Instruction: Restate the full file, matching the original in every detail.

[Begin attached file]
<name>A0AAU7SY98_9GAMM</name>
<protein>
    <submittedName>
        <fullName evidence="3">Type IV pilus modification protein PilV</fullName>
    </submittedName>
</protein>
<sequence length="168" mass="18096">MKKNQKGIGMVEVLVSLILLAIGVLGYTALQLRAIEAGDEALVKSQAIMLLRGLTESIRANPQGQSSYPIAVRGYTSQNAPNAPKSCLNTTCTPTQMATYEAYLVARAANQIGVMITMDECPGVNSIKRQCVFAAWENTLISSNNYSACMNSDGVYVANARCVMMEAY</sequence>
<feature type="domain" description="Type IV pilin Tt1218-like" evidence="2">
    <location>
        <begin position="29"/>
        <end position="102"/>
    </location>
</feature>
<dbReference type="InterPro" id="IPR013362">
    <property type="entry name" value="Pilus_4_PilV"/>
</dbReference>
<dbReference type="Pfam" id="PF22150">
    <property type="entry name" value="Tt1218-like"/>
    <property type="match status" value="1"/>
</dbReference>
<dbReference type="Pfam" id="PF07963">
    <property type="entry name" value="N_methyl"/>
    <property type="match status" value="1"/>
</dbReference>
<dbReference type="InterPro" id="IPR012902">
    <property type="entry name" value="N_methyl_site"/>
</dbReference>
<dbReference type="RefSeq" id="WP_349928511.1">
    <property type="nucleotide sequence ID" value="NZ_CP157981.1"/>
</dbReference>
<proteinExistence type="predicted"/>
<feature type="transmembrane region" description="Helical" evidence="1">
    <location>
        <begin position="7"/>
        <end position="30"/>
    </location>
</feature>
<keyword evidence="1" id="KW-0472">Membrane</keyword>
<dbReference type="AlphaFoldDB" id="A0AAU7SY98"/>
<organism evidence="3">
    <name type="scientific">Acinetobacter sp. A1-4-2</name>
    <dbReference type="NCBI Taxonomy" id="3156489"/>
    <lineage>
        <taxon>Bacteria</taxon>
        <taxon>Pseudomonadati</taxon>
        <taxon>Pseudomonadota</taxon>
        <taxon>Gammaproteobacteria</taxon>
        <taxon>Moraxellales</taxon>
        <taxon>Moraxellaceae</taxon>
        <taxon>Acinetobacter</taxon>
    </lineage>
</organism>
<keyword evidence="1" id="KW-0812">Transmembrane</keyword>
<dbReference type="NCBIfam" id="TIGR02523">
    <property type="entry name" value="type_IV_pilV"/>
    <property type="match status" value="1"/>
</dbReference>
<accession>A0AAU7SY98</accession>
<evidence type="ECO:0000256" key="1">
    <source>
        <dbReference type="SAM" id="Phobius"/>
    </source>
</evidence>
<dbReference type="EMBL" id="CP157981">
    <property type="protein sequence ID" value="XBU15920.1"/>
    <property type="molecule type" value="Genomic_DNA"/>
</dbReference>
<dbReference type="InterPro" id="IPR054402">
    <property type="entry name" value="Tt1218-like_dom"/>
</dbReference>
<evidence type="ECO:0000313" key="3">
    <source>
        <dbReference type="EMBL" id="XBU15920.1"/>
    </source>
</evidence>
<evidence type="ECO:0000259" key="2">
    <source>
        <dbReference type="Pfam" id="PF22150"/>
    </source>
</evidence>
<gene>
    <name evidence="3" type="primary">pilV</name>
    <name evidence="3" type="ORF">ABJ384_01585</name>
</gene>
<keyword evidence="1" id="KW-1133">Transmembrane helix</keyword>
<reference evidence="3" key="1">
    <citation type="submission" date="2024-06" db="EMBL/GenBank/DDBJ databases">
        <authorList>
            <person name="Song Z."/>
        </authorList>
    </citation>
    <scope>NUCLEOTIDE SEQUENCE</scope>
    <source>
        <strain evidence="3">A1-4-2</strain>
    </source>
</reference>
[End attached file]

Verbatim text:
<name>A0AAU7SY98_9GAMM</name>
<protein>
    <submittedName>
        <fullName evidence="3">Type IV pilus modification protein PilV</fullName>
    </submittedName>
</protein>
<sequence length="168" mass="18096">MKKNQKGIGMVEVLVSLILLAIGVLGYTALQLRAIEAGDEALVKSQAIMLLRGLTESIRANPQGQSSYPIAVRGYTSQNAPNAPKSCLNTTCTPTQMATYEAYLVARAANQIGVMITMDECPGVNSIKRQCVFAAWENTLISSNNYSACMNSDGVYVANARCVMMEAY</sequence>
<feature type="domain" description="Type IV pilin Tt1218-like" evidence="2">
    <location>
        <begin position="29"/>
        <end position="102"/>
    </location>
</feature>
<dbReference type="InterPro" id="IPR013362">
    <property type="entry name" value="Pilus_4_PilV"/>
</dbReference>
<dbReference type="Pfam" id="PF22150">
    <property type="entry name" value="Tt1218-like"/>
    <property type="match status" value="1"/>
</dbReference>
<dbReference type="Pfam" id="PF07963">
    <property type="entry name" value="N_methyl"/>
    <property type="match status" value="1"/>
</dbReference>
<dbReference type="InterPro" id="IPR012902">
    <property type="entry name" value="N_methyl_site"/>
</dbReference>
<dbReference type="RefSeq" id="WP_349928511.1">
    <property type="nucleotide sequence ID" value="NZ_CP157981.1"/>
</dbReference>
<proteinExistence type="predicted"/>
<feature type="transmembrane region" description="Helical" evidence="1">
    <location>
        <begin position="7"/>
        <end position="30"/>
    </location>
</feature>
<keyword evidence="1" id="KW-0472">Membrane</keyword>
<dbReference type="AlphaFoldDB" id="A0AAU7SY98"/>
<organism evidence="3">
    <name type="scientific">Acinetobacter sp. A1-4-2</name>
    <dbReference type="NCBI Taxonomy" id="3156489"/>
    <lineage>
        <taxon>Bacteria</taxon>
        <taxon>Pseudomonadati</taxon>
        <taxon>Pseudomonadota</taxon>
        <taxon>Gammaproteobacteria</taxon>
        <taxon>Moraxellales</taxon>
        <taxon>Moraxellaceae</taxon>
        <taxon>Acinetobacter</taxon>
    </lineage>
</organism>
<keyword evidence="1" id="KW-0812">Transmembrane</keyword>
<dbReference type="NCBIfam" id="TIGR02523">
    <property type="entry name" value="type_IV_pilV"/>
    <property type="match status" value="1"/>
</dbReference>
<accession>A0AAU7SY98</accession>
<evidence type="ECO:0000256" key="1">
    <source>
        <dbReference type="SAM" id="Phobius"/>
    </source>
</evidence>
<dbReference type="EMBL" id="CP157981">
    <property type="protein sequence ID" value="XBU15920.1"/>
    <property type="molecule type" value="Genomic_DNA"/>
</dbReference>
<dbReference type="InterPro" id="IPR054402">
    <property type="entry name" value="Tt1218-like_dom"/>
</dbReference>
<evidence type="ECO:0000313" key="3">
    <source>
        <dbReference type="EMBL" id="XBU15920.1"/>
    </source>
</evidence>
<evidence type="ECO:0000259" key="2">
    <source>
        <dbReference type="Pfam" id="PF22150"/>
    </source>
</evidence>
<gene>
    <name evidence="3" type="primary">pilV</name>
    <name evidence="3" type="ORF">ABJ384_01585</name>
</gene>
<keyword evidence="1" id="KW-1133">Transmembrane helix</keyword>
<reference evidence="3" key="1">
    <citation type="submission" date="2024-06" db="EMBL/GenBank/DDBJ databases">
        <authorList>
            <person name="Song Z."/>
        </authorList>
    </citation>
    <scope>NUCLEOTIDE SEQUENCE</scope>
    <source>
        <strain evidence="3">A1-4-2</strain>
    </source>
</reference>